builds on the game play mode established in the earlier iterations of the franchise but adds a few new twists to keep things interesting. The biggest addition is that of the Commander role/squads. At the beginning of every round, each side elects a Commander to manage the battle from a tactical standpoint. Commanders play a crucial role in the game as they can direct the objectives of each squad as well as directing supply boxes, UAV’s (which allow you to see all of the enemies within a certain area), and direct artillery fire at a target. Artillery is a bit tricky as there is some lag from when you fire the artillery to when it lands, forcing commanders to anticipate where enemy troops and vehicles are going to be and making sure that their own troops don’t get rained on from above.
Commanders play a vital part in the game because they are the only ones who have a full feel for where everyone is in the game. A good commander is not going to turn the tide of a battle if the teams are lopsided. They will make a difference if they are of about equal skill. DICE did a good job of designing the commander’s screen so that it’s d simple to pick up on how to do the job and relay information to your squad. This allows for the quick dispersal of the commanders strategy to everyone in the game.
Squads are also a new addition to the game and allow you to do formally what gamers in previous versions of the franchise did already…gang up in groups to attack targets. An added benefit of being in a squad is that you can re-spawn with your squad leader if he is alive and not in a vehicle that is full (you can’t fit four people in a three person jeep). Commanders and squads are interlinked as orders that are sent to the squad from the commander are automatically passed on to the squad members (if the squad leader so chooses). A nice touch is that the squad leader (the person who’s been in the squad the longest) can lock the squad so you can only have people you know and want in the it. The squad leader can also boot out members of the squad and, if the Commander wants, they can break up the squad as well. It’s a nice touch and allows you to control who you want to play with to some degree.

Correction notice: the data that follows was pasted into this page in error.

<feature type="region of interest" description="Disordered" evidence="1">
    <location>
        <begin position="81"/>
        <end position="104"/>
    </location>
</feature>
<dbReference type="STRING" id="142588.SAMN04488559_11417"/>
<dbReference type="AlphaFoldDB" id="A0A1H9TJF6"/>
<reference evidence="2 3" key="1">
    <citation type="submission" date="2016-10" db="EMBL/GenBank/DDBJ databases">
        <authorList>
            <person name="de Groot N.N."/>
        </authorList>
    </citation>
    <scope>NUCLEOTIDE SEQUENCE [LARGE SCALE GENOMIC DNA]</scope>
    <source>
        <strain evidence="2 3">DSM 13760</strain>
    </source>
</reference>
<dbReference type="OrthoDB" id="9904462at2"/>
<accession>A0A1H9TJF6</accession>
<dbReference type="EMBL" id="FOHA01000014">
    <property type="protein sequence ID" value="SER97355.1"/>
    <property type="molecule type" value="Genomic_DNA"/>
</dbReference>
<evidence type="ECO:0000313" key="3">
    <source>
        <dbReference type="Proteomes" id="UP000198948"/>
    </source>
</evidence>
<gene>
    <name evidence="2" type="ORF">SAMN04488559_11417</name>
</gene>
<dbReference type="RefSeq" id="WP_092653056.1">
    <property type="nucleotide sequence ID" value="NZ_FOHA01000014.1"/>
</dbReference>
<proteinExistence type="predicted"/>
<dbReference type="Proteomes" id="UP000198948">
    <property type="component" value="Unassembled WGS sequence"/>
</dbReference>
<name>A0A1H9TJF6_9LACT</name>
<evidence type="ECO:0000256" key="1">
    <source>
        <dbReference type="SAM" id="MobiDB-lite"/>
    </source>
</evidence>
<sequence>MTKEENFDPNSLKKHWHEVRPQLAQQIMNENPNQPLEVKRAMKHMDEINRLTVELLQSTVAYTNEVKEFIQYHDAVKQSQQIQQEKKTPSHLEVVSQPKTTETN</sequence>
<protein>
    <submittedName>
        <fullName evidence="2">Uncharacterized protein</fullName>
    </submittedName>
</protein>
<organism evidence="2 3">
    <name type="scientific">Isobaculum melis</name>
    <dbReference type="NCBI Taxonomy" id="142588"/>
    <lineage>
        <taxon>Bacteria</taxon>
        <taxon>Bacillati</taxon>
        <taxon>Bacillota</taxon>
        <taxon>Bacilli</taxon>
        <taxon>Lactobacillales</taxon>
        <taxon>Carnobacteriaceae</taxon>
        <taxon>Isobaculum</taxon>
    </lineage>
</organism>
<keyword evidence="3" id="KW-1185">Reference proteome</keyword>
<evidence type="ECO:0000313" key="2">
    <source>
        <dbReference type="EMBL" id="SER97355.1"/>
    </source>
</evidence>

Another new feature in the game is the new “rose” communication button. By pressing down the Q button, it brings up a quick communication menu. You then highlight which command you want to select by moving the mouse in the direction of the communication item you want. It kind of remindes me of BMW’s new i-drive system, except that it’s useful and doesn’t cost $50,000. The system allows you to quickly relay enemy sightings, request help or supplies as well as a few other items. The great thing about it is that it’s context sensitive so that if you mouse over an enemy tank and use the enemy sighted button it will relay the correct information on to the rest of the team. Pressing the T button brings up the communications selections for commanders and squad leaders.
The game also ships with Voice Over Internet Protocol (VOIP) support so you can actually talk to people instead of having to take the time to type things out. It takes a little bit of setup and there’s a some additional bandwidth overhead to use it but it’s there if you want it. Thankfully, you can turn it off and avoid having to listen to your fellow gamers (I’ve spent too many hours on Xbox Live to think that VOIP is the god-send people say it is…too many 12 year olds who relish the anonymity of the internet).
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